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Ohio State will likely have another close game against Nebraska

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Nebraska's weaknesses don't align very well with Ohio State's strengths.

Another week, another ranked matchup. Nebraska is Ohio State’s fourth top-25 S&P+ opponent this season, but the Buckeyes at least benefit from a home field matchup -- hopefully with a more inspired effort than last week's closer-than-expected win over Northwestern.

National perception has cooled some on Ohio State, as the offense has shown a surprising decline in rushing efficiency along with a lack of an explosive passing game. While there are several specific matchups that Ohio State can exploit, many of their main strengths don't align with Nebraska's weaknesses.

Avg team talent Turnover margin Net explosiveness (10+) Net explosiveness (20+) Net IsoPPP
Ohio State 91.43 +10 +44 +11 -.06
Nebraska 86.19 +5 +23 +8 -.06

Looking at the volatility ceiling and floor data below, you can see two things. First, Ohio State is one of the most volatile teams in the country (118th). Second, Ohio State has a much higher ceiling than Nebraska, but its floor is roughly the same, meaning that there is a lot of room for a close game or an upset unless the Buckeyes play above their average. In the box plot below, you can ignore the first and third quartiles of the box itself -- the whiskers represent the floor and ceiling, and the box line represents the average S&P+ margin.

S&P+ margin Volatility Floor Ceiling
Ohio State 25.4 27.7 (118th) -2.3 53.1
Nebraska 12.4 17.3 (48th) -4.9 29.7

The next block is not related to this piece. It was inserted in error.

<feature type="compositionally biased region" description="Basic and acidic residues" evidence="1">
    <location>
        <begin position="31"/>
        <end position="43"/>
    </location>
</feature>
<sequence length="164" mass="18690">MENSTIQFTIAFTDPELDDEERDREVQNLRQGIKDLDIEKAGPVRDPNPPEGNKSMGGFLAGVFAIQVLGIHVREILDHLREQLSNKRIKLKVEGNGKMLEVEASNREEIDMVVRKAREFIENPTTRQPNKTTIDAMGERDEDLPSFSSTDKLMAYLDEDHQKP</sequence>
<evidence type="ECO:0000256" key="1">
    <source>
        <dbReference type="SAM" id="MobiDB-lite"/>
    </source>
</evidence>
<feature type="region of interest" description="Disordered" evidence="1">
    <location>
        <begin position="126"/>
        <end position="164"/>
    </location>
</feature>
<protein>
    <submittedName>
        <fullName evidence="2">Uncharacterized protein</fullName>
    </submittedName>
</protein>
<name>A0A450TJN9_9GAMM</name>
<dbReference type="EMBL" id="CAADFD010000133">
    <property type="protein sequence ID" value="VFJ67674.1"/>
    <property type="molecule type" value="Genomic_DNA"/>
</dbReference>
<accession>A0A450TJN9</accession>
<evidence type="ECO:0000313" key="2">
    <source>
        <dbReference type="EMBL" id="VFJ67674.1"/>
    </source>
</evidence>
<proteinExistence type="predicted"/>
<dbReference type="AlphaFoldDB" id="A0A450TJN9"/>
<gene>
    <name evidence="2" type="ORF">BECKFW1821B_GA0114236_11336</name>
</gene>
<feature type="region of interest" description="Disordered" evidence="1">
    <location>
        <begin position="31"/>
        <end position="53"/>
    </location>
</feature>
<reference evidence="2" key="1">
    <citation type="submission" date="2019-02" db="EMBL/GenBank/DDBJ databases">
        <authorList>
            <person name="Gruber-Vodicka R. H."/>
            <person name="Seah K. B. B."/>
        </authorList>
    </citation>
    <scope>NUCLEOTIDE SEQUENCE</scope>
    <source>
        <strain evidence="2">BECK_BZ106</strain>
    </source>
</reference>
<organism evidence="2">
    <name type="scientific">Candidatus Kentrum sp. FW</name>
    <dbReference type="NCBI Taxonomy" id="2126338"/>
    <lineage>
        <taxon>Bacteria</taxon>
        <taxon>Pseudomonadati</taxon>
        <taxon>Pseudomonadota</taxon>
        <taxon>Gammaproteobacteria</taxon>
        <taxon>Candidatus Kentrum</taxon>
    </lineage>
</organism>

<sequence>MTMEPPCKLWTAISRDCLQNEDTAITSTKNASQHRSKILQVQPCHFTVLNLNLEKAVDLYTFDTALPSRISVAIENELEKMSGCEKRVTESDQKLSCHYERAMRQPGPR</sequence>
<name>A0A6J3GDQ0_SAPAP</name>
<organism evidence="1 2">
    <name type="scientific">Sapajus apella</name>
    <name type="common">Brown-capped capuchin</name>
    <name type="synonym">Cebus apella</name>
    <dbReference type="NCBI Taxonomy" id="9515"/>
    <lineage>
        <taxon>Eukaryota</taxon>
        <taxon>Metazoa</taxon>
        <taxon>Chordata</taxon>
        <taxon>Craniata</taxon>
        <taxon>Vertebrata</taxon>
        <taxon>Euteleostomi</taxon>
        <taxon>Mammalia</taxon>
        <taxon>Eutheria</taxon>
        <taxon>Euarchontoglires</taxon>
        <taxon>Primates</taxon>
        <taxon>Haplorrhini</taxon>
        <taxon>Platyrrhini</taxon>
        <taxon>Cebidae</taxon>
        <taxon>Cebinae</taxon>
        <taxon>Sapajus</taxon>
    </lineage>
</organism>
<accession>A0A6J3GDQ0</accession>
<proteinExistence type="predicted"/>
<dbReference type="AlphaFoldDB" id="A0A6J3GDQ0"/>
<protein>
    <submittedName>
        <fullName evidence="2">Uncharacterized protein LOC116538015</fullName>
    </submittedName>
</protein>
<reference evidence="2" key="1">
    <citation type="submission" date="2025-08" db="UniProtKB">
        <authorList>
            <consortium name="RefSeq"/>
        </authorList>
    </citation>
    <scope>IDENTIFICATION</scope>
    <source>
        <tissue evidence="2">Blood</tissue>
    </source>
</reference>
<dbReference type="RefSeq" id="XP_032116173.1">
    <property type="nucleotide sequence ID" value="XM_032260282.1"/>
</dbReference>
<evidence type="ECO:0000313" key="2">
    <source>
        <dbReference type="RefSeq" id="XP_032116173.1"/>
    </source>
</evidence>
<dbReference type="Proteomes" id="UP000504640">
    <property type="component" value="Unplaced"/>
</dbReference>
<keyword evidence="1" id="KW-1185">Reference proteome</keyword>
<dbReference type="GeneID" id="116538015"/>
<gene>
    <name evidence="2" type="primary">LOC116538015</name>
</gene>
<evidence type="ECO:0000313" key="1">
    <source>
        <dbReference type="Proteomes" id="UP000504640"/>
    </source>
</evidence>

When Ohio State has the ball

S&P+ Rush S&P+ Rush SR Rush IsoPPP Pass S&P+ Pass SR Pass IsoPPP Avg FP Drives
Ohio State 14 3 54.6%(3) 70 50 38.8%(86) 43 32.9(17) 5.78(7)
Nebraska 23 69 36.9%(23) 124 24 40.4%(66) 5 27.5(31) 3.59(14)

  • The big question this week will be whether the Buckeyes will be able to run the ball on the Nebraska defense. On (the advanced stats) paper, the Huskers have only the 69th-ranked opponent-adjusted run defense -- but in unadjusted rushing success rate, their defense is top-25, allowing just around 37% of opponent runs as efficient towards picking up a first down. There are two reasons for the difference between the Huskers' opponent-adjusted ranking and their rushing success rate. First, the quality of competition is a big factor. The Huskers have held all but three teams to under 4.3 yards per carry and only two teams have rushed for over 200 yards -- Wisconsin and Oregon. Oregon ran for 7.2 yards per carry and 336 total rushing yards. Neither of those teams has a rushing offense like Ohio State's. Second, Nebraska's main problem in run defense is that they allow a high number of explosive runs. The front seven isn't great getting in to the backfield, stuffing only 19.5% of runs (62nd), but they limit most runs to under five yards (19th in opportunity rate). The problem for the Huskers defense is that opposing running backs have tended to turn any opportunity they do get into an explosive play. Even the unadvanced total rushing stats show this too: Nebraska is 19th in runs of 5+ yards, a respectable 30th in runs of 10+ yards, but tied for 59th in runs of 30+ yards.